Why is college tuition so high?

The New York Times: The Real Reason College Tuition Costs So Much

“… the average salaries of the people who do the teaching in American higher education are actually quite a bit lower than they were in 1970.”

“… a major factor driving increasing costs is the constant expansion of university administration.”

“…there are no valid arguments to support the recent trend toward seven-figure salaries for high-ranking university administrators, unless one considers evidence-free assertions about “the market” to be intellectually rigorous.”

Greetings Fellow UFF-FAU Members!

Welcome back to reality – FAU style. As we started the New Year, we received the good news that the State of Florida has finally recognized the legality of same-sex marriages. That means that everyone will now be able to have partner benefits. What a concept!!!

On a less positive note, we’re awaiting the verdict from the Board of Governors (BOG) on where FAU stands with regard to their arbitrary and shifting metrics. As you know, we were docked some $7 million last year and we’re still hoping to get it all back based on our demonstrated improvements. This has obvious importance for everyone at FAU especially when Administration is intent on using these monies as the basis for raises – or as a reason to deny them! We have consistently argued that faculty salaries badly need to be increased regardless of these penalties. There needs to be a plan to raise our salaries independent of what the state gives us. There needs to be a reallocation of resources.
We see this as an issue of priorities; nothing more, nothing less. When asked at Faculty Senate if there was a plan to raise faculty salaries in the event of cuts by the BOG, the Provost responded there had been no discussion. When the President first spoke to the Senate, faculty salaries was one of his stated priorities. Recently, it’s been very, very quiet on that front.

Collective Bargaining

The bargaining team met with representatives of the Board of Trustees in January and again last week and remain unable to reach an agreement. The BOT representatives remain steadfast in their refusal of any raises of any amount. As I stated above, they continue to use the cuts from the BOG as an excuse to deny us raises –again!
Currently, the main point of contention remains the paid parental leave policy. The BOT continues to propose placing a cap on how many faculty members can take paid parental leave and giving the Provost discretion to decide which faculty members can take leave in any given semester.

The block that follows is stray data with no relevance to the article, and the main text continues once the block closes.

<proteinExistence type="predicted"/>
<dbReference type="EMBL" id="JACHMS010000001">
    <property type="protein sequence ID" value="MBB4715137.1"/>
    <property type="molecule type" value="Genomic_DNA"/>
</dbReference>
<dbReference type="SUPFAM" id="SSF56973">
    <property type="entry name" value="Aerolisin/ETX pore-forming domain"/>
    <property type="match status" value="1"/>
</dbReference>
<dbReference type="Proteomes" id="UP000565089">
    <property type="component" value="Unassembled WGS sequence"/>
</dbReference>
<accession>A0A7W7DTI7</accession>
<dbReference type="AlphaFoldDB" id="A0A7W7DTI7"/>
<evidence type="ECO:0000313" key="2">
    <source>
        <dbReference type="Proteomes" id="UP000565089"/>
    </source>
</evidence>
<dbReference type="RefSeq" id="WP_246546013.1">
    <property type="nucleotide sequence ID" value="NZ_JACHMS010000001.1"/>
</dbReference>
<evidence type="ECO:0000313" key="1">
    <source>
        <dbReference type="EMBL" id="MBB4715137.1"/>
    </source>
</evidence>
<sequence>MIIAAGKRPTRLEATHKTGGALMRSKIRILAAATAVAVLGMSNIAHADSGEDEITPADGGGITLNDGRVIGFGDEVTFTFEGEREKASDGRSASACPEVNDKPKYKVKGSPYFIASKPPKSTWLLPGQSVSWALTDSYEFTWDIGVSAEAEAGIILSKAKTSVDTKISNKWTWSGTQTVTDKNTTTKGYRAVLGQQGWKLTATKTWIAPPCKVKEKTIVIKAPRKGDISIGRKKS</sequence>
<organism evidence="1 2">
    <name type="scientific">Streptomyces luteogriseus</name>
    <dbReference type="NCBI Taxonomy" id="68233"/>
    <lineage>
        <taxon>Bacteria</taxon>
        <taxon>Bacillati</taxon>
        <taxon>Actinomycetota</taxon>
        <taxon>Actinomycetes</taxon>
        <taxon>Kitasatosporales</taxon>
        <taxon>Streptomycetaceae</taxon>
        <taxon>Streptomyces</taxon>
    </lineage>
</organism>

UFF-FAU did not accept this proposal. The FIU policy that served as a basis for our paid parental leave policy does not have any of the restrictions that FAU’s BOT is proposing. This proposal would lead to faculty who need parental leave for the birth or adoption of a child to be unable to use it in the semester when it is necessary.
We will meet again to continue working on this issue.

UFF-FAU Election

The annual UFF-FAU Election is March 27th from 11:30 – 1:30 in the Majestic Palm Room on the Boca campus. Lunch will be provided. If you are interested in running for office or wish to nominate someone e-mail me or Meredith Mountford at mmountfo@fau.edu. Open for nomination:

2nd Vice-President
Senator – 13 spots

As you can see below, we’re dealing with a lot of issues and need faculty to get involved. Senator is a very good starting position.

Mandatory On-line Training

As you know, the University has mandated that all employees must take
and pass the on-line training course “Eliminating Campus Sexual
Violence”. In the e-mail directive sent to faculty, it further states
“Upon completion of the course you will be issued a Certificate of
Completion, which should be provided to your supervisor for inclusion as
part of your annual evaluation.”
First, we recognize the problem of sexual harassment and violence at FAU
and all American universities. We support such educational efforts and
encourage everyone to take the course, if you haven’t already done so.
Having said that, I’ve received a number of e-mails expressing concern
about the linking of this course to the annual evaluation. I share that
concern. It represents a change to our annual assignments without
consultation and creates other potential contractual problems. I have
spoken directly to the Provost about this and have sent my specific
concerns in writing to the President. I am awaiting his response at the
time of this communication.

New Florida Legislation for Guns on Campus

House Bill (HB) 4005 and Senate Bill (SB) 176, are currently working
their way through committees in the Florida House of Representatives and
Senate, respectively. These bills would allow persons over 21 years of
age who have a concealed weapons permit to carry their weapon on college
and university campuses.
UFF opposes these bills and was represented in Tallahassee by Jennifer
Proffitt, FSU chapter President, Matthew Lata from the FSU chapter and
Marshall Ogletree who all testified before the committee. Despite our
points of view representing your interests and the views of many other
opponents against the bill, the majority of committee members took the
NRA position over the position held by faculty, students, campus police
and the Board of Governors.
SB 176 has three more stops in the Senate, the Higher Education
Committee, the Judiciary Committee and the Rules Committee. UFF will be
there until we can stop this bad legislation.
We will continue providing reports on SB 176 and it’s companion measure,
HB 4005, in the weeks ahead. The session begins March 3rd and we ask
that you contact your Senator and Representative and let them know how
you feel.